Hermann's Tortoise

Hermann tortoise

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Hermann's tortoise—along with the spur-thighed tortoise and the marginated tortoise—is part of a group of tortoises referred to as "Mediterranean tortoises." This attractive tortoise, with a yellow and brown carapace, thick scales, and strong legs, is highly coveted for its mild temperament and its sheer beauty. In the wild, Hermann's tortoises live in rocky hillsides and oak and beech forests of the Mediterranean region of Europe. However, due to habitat loss, falling victim to roadkill, and over-collection for the pet industry, both the Western Hermann's tortoises and Eastern Hermann's tortoises are nearing endangerment. That said, captive breeding and conservation efforts have had a positive effect on repopulating the species.

  • Scientific name: Testudo hermanni
  • Size: 6 to 8 inches
  • Lifespan: Up to 75 years or more

Hermann's Tortoise Behavior and Temperament

The passive and gentle Hermann's tortoise makes a great pet for the right person who lives in a suitable climate with plenty of outdoor space. This active creature likes to run (surprisingly), dig, forage, climb, and sunbathe. Male tortoises frequently interact and can engage in combat, especially during the mating seasons of spring and fall. During courtship, male tortoises excessively chase and ram the females, sometimes causing harm. For this reason, it is best to house males and females separately to avoid injury, bringing them together only to mate.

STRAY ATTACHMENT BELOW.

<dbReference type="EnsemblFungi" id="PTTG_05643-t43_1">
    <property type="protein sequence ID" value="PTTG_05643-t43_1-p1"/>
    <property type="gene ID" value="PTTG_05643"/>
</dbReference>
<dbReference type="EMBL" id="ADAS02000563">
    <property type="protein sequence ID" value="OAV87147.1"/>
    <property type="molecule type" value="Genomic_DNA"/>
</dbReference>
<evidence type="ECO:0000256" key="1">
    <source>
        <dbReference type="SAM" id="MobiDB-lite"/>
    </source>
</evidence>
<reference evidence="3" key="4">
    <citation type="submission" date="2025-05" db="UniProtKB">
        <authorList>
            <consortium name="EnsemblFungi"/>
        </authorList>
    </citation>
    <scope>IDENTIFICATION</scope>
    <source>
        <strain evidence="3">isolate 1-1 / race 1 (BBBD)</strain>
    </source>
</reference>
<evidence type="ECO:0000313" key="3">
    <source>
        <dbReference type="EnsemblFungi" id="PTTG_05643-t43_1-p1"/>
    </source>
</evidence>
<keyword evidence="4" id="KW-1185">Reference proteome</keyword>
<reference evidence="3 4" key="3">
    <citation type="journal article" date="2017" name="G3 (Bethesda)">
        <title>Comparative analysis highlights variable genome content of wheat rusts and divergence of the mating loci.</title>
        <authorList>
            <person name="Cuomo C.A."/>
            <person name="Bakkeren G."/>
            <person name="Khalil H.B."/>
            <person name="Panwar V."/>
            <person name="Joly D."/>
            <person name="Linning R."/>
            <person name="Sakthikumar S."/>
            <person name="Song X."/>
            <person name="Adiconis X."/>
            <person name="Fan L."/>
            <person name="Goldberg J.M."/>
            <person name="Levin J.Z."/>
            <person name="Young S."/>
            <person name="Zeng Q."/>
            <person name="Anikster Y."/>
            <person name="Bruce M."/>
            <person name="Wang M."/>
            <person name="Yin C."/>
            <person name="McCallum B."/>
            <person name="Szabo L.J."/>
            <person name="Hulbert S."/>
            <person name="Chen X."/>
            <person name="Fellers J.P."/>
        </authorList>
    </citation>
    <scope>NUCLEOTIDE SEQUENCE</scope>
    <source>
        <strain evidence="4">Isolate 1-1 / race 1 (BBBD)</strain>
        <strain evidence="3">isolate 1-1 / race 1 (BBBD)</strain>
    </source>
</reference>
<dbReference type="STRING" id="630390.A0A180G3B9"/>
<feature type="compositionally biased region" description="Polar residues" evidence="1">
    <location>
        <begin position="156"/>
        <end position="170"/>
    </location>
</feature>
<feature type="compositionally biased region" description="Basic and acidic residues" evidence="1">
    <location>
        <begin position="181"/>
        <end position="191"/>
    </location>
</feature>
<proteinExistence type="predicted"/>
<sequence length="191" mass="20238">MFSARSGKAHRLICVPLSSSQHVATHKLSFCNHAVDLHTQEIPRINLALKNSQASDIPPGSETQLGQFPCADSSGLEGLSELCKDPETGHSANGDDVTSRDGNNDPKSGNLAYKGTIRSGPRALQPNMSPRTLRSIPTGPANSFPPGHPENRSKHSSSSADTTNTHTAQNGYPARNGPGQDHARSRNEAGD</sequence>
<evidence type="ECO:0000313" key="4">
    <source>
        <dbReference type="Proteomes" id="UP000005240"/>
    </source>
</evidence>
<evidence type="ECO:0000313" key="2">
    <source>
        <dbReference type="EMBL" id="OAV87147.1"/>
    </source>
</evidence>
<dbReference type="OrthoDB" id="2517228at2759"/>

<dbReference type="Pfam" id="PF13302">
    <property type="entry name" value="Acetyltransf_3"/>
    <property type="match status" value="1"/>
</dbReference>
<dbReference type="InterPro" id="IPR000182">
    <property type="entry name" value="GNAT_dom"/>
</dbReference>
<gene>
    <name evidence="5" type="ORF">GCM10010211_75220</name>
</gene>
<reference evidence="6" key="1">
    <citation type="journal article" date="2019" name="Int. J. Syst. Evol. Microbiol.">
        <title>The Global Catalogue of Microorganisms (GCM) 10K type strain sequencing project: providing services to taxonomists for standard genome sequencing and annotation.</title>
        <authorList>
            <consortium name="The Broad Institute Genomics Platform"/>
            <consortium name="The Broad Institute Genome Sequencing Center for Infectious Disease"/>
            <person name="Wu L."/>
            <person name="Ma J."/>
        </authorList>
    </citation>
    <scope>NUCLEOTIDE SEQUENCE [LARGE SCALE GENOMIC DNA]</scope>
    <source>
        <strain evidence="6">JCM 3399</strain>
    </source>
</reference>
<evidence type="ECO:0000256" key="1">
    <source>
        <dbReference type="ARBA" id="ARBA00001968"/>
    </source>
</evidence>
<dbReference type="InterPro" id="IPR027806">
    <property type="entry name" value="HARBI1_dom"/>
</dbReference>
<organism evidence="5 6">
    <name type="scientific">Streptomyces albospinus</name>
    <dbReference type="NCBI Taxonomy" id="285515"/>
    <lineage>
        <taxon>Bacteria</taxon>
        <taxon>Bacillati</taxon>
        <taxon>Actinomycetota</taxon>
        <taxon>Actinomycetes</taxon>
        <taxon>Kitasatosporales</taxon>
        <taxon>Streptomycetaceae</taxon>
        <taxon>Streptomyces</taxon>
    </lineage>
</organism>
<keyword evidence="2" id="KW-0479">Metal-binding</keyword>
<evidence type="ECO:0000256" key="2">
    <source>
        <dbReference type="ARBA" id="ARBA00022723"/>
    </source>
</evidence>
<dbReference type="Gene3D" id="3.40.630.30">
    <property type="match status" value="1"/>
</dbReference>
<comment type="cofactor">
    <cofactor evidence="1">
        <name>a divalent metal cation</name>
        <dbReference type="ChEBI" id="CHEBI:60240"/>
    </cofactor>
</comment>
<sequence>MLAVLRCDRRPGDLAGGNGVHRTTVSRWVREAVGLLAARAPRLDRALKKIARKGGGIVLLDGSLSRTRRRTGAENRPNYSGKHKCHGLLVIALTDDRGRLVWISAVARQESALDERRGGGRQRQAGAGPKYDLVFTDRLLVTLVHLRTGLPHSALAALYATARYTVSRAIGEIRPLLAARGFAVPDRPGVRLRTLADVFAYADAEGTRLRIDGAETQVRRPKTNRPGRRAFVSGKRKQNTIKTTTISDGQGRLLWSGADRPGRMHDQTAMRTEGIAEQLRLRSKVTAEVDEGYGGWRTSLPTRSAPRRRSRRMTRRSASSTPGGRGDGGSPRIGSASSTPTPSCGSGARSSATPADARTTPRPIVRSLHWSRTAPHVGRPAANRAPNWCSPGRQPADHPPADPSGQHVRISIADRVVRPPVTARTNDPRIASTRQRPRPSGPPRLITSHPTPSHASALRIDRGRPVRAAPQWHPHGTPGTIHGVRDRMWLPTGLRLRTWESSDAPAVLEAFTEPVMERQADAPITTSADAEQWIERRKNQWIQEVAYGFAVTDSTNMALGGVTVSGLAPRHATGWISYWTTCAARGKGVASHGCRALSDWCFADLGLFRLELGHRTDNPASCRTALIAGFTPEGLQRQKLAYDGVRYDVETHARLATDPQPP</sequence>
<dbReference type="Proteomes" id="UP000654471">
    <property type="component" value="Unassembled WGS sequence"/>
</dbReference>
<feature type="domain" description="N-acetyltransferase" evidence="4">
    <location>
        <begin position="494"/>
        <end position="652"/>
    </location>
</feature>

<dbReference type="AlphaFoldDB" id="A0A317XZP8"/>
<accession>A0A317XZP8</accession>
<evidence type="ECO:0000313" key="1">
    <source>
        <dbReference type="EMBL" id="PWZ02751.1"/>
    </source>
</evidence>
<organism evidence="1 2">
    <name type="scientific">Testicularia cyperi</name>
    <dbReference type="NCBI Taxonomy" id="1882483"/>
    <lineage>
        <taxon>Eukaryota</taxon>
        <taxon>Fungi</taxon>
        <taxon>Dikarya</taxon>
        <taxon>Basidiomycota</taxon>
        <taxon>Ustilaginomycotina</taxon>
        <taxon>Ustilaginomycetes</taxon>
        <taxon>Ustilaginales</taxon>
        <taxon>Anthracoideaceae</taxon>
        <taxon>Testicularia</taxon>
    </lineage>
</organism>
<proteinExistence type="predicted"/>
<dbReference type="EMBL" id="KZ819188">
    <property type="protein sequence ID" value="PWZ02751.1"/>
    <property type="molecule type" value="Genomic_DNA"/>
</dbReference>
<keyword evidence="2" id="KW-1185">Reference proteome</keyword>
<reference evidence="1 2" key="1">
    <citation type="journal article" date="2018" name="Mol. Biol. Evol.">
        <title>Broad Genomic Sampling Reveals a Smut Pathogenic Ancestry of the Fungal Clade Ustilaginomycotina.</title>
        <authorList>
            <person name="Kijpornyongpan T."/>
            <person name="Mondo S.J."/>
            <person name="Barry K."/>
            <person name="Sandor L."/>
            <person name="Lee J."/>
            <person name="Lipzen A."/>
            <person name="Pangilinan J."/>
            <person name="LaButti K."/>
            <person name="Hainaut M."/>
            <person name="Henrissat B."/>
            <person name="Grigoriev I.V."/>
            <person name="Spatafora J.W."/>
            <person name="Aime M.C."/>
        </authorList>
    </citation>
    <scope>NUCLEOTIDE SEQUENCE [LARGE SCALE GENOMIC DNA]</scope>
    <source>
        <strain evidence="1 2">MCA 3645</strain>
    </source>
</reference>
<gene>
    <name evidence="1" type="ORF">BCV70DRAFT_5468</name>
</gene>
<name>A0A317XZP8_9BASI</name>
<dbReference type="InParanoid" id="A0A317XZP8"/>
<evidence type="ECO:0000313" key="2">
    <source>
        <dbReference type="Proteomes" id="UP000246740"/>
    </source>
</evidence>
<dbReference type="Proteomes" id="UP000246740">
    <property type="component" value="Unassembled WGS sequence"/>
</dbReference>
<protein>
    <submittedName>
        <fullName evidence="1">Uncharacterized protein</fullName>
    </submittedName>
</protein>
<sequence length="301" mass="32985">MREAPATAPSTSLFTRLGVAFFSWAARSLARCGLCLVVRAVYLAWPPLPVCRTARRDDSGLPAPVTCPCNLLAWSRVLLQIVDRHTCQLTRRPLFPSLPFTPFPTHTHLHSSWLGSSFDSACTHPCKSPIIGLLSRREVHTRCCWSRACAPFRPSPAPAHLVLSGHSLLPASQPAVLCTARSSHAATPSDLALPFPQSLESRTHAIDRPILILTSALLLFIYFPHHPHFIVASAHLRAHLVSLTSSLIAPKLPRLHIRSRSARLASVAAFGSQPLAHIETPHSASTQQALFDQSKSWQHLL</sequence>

Housing the Hermann's Tortoise

Adult Hermann's tortoises do not fare well housed indoors. So keep this in mind before purchasing one. And since outdoor housing is strongly recommended, make sure you live in a climate that closely mimics that of the Mediterranean (Italy, Greece, Bulgaria, and Romania). Daytime temperatures should average around 80 to 86 degrees Fahrenheit (27 to 30 degrees Celsius) and shouldn't fall below 65 to 70 degrees Fahrenheit (18 to 21 degrees Celsius) at night. A tortoise habitat should consist of a shallow pan of water (preferably sunk into the ground), rocks, small trees and bushes, and a shelter to protect it from extreme weather and predators. The pen should also be escape-proof since these active tortoises tend to climb and burrow.


If you decide to house your tortoise indoors, a fairly large enclosure is necessary (a two- by four-foot minimum). Provide a basking light or heat lamp that mimics the sun, complete with a basking spot (flat rocks work nicely) that has an ambient temperature of about 95 degrees Fahrenheit (35 degrees Celsius). It's also necessary to have a cool, shaded area for your tortoise to escape the heat.


A mix of soil, sand, and composted cypress bark should make up the substrate in your pet's enclosure. The compost mixture should be about two inches deep so that your tortoise can dig and frolic in the dirt. Burrowing allows your tortoise to cool itself off, while also providing a way to thwart boredom. A shallow pan of water should also be provided for both drinking and cooling off. Make sure to provide one deep enough for your pet to immerse its whole body.

Other Environmental Concerns 

If the enclosure or outdoor temperature drops below 50 degrees Fahrenheit, your pet tortoise may decide to hibernate. Some species hibernate in the wild for up to five months, usually between October and April. For indoor tortoises, however, it is hard to maintain the environmental conditions conducive to a safe hibernation. Therefore, it's best not to let your enclosure temperatures drop to keep your tortoise active all year long.